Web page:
Compare any two graphics cards:
GeForce GTS 450 vs Radeon HD 7770
IntroThe GeForce GTS 450 features a GPU clock speed of 783 MHz, and the 512 MB of GDDR5 memory runs at 902 MHz through a 128-bit bus. It also is made up of 192 SPUs, 32 TAUs, and 16 Raster Operation Units.
Compare those specs to the Radeon HD 7770, which uses a 28 nm design. ATi has set the core speed at 1000 MHz. The GDDR5 memory works at a speed of 1125 MHz on this card. It features 640 SPUs as well as 40 TAUs and 16 ROPs.
(No game benchmarks for this combination yet.)
Power Usage and Theoretical Benchmarks
Power Consumption (Max TDP)
In theory, the Radeon HD 7770 is 25% faster than the GeForce GTS 450 in general, due to its higher data rate. (explain)
Texel RateThe Radeon HD 7770 will be quite a bit (more or less 60%) more effective at AF than the GeForce GTS 450. (explain)
Pixel RateThe Radeon HD 7770 will be a lot (about 28%) more effective at AA than the GeForce GTS 450, and also able to handle higher resolutions without slowing down too much. (explain)
Please note that the above 'benchmarks' are all just theoretical - the results were calculated based on the card's specifications, and real-world performance may (and probably will) vary at least a bit.
Price ComparisonPlease note that the price comparisons are based on search keywords, and might not be the exact same card listed on this page. We have no control over the accuracy of their search results.
Memory Bandwidth: Memory bandwidth is the largest amount of information (in units of MB per second) that can be moved over the external memory interface in one second. The number is calculated by multiplying the card's bus width by the speed of its memory. In the case of DDR type RAM, it should be multiplied by 2 again. If DDR5, multiply by ANOTHER 2x. The higher the card's memory bandwidth, the better the card will be in general. It especially helps with anti-aliasing, HDR and high resolutions.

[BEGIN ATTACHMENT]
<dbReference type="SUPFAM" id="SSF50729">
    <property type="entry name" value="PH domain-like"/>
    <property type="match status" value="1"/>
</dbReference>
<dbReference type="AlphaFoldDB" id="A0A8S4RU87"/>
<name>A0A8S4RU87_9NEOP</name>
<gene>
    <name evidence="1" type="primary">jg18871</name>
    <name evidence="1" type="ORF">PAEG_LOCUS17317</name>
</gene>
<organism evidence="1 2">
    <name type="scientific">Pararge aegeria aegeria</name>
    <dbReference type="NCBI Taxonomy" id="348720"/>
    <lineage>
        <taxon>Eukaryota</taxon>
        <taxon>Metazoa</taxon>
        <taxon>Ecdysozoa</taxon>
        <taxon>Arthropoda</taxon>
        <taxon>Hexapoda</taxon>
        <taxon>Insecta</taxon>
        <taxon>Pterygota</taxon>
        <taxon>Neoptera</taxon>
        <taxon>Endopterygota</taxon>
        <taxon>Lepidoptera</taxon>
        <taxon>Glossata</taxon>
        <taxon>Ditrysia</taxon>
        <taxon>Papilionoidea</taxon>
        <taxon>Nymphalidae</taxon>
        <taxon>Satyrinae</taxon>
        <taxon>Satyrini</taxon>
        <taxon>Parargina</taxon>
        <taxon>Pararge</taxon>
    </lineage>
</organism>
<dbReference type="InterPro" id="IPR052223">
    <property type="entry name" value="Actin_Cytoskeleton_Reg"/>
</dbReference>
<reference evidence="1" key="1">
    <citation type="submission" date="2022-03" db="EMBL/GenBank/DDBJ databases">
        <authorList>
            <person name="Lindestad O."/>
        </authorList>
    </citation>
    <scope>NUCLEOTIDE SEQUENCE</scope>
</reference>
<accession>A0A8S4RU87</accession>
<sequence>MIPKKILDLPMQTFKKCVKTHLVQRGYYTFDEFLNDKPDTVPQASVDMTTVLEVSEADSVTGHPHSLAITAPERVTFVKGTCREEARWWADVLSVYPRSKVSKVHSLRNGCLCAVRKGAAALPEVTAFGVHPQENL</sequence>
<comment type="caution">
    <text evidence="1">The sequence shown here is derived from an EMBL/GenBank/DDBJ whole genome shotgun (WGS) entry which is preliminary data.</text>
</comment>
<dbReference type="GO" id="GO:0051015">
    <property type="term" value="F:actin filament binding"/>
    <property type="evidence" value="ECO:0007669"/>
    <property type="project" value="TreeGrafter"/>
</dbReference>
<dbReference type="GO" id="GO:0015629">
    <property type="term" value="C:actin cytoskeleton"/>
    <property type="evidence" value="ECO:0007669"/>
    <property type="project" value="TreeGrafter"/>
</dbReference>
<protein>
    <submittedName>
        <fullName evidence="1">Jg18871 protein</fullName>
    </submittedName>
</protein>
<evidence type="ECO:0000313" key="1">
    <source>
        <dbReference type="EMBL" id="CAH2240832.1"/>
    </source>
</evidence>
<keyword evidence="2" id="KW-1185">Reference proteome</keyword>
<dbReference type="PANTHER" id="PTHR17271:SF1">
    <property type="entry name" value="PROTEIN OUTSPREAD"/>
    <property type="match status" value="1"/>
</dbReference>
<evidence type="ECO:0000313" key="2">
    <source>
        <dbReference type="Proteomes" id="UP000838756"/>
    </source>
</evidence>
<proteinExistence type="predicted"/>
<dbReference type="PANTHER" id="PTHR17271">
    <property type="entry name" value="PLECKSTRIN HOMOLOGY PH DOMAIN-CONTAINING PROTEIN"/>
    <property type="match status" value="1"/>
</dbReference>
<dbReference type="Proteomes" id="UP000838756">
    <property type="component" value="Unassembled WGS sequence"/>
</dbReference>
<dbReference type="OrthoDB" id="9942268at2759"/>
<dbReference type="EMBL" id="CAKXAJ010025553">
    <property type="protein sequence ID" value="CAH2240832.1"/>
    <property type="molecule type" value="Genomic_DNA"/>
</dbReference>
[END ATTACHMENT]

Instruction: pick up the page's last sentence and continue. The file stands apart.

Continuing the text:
Texel Rate: Texel rate is the maximum number of texture map elements (texels) that are processed in one second. This number is calculated by multiplying the total texture units by the core clock speed of the chip. The better this number, the better the graphics card will be at texture filtering (anisotropic filtering - AF). It is measured in millions of texels processed in one second.
Pixel Rate: Pixel rate is the maximum amount of pixels that the graphics chip could possibly record to its local memory in one second - measured in millions of pixels per second. The number is worked out by multiplying the amount of ROPs by the the core clock speed. ROPs (Raster Operations Pipelines - also sometimes called Render Output Units) are responsible for filling the screen with pixels (the image). The actual pixel rate is also dependant on quite a few other factors, most notably the memory bandwidth - the lower the memory bandwidth is, the lower the potential to reach the max fill rate.